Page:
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Lowering Costs & Barriers to Chip Design

Mehdi Saligane


Given the critical role of the semiconductor industry in national security, economic growth, and overall well-being, it is crucial to address the challenges faced by traditional chip design ecosystems. High design costs, limited access to fabrication, hard-to-use tools, and inadequate design support are among the obstacles that hinder the overall IC design productivity. Due to its custom nature, manual design has been the norm for most analog blocks, while digital flow has been extensively automated. This lack of custom circuit automation leads to long design cycles and costs. As such, adopting innovative and agile practices such as automation, reusability, reproducibility, and open collaboration is essential to expedite chip-building efforts and pave the way to improve productivity in the semiconductor industry.

This talk will give an overview of Michigan’s Fully Autonomous System-on-Chip (FASoC) synthesis tool, a collaborative project developed as part of the DARPA IDEA program and based on proprietary EDA tools. It aims to address the need for custom circuit design generation and tackles this problem by using a cell-based design generation methodology to build various analog and mixed-signal (AMS) blocks. Several SoCs have been produced using this framework, including ones in 180nm, 130-nm, 65-nm, 16nm and 12-nm. As part of the current open-source effort, I will also go through the OpenFASOC project developed on top of OpenROAD, GDSfactory, and other open tools for push-button circuit to layout generation. This work strives to bridge the gaps between EDA software and hardware by leveraging our expertise to develop new tools that optimize the hardware design process. This talk offers insights into novel methodologies that can advance the semiconductor industry by leveraging modern software practices into hardware. I will also cover our efforts on various automated circuit generators and implemented designs targeting hardware security, rapid prototyping, and enabling niche communities.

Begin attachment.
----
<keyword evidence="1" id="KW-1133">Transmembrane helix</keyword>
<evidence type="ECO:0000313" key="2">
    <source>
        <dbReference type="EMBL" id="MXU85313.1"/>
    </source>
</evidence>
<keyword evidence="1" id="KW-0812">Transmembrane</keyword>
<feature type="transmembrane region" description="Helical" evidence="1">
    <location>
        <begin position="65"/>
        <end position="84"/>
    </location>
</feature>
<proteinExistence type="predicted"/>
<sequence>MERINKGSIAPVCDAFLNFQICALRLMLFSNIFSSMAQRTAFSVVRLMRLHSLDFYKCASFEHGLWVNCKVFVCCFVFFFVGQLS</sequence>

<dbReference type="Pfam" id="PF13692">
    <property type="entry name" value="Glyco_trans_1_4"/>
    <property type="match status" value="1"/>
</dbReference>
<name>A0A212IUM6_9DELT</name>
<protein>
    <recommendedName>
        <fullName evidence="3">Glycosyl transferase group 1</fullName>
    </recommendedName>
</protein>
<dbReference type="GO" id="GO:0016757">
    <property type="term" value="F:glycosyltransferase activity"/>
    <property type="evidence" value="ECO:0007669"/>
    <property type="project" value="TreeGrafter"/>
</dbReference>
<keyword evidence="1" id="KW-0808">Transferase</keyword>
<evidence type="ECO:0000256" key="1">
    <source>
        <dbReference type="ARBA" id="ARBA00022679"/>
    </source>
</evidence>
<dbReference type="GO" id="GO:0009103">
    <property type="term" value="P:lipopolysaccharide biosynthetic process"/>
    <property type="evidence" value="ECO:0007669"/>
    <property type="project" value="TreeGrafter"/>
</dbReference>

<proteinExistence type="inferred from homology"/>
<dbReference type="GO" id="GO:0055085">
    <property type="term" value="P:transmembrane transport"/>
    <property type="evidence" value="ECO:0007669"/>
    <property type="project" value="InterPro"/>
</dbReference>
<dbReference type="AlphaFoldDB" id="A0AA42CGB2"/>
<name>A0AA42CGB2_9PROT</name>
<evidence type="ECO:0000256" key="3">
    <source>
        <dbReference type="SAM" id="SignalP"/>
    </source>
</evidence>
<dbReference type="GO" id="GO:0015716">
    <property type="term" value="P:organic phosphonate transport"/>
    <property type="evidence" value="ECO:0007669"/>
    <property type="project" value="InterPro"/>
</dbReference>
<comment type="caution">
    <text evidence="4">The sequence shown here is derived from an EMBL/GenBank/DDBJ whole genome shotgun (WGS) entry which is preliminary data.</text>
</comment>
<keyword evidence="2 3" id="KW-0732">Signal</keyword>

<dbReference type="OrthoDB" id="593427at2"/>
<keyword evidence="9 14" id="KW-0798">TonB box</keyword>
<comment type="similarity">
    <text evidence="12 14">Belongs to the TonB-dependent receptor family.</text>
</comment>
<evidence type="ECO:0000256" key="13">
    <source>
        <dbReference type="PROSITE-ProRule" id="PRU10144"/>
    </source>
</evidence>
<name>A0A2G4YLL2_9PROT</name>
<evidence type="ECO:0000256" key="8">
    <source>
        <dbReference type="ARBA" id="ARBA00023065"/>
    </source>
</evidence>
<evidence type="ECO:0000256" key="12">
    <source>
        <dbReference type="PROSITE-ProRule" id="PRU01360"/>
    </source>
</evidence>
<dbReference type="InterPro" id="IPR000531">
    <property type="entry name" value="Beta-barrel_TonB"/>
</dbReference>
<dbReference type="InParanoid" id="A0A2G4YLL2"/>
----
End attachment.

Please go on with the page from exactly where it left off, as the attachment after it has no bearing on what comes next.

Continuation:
Mehdi Saligane is a Research Scientist and Intermittent Lecturer in the Electrical Engineering and Computer Science department at the University of Michigan, Ann Arbor. He received his B.S. in Electrical Engineering and Computer Science from Ecole Polytechnique in Grenoble, France, in 2009, his M.S. in Electrical Engineering and Computer Science from the University of Grenoble, France, in 2011, and his Ph.D. degree in Electrical Engineering from the University of Aix-Marseille in 2016. His current research interests are in low-power and energy-efficient IC design, with a recent focus on open-source EDA and analog and mixed-signal IC design automation.

He is the recipient of the Google Cloud Research Innovators award and the Google Research Faculty Award in 2023 and 2021, respectively.  Dr. Saligane currently serves as chair of the Analog Working Group, as a member of the Technical Steering Committee at CHIPS Alliance, and as a technical member of SSCS’ open source ecosystem. He is also the co-founder and organizer of the SSCS Code-a-Chip Notebook Competition at ISSCC and the SSCS Chipathon Design Contest.

Mehdi Saligane Headshot
Mehdi Saligane
University of Michigan, Ann Arbor
ECE 403
14 Mar 2023, 10:30am until 11:30am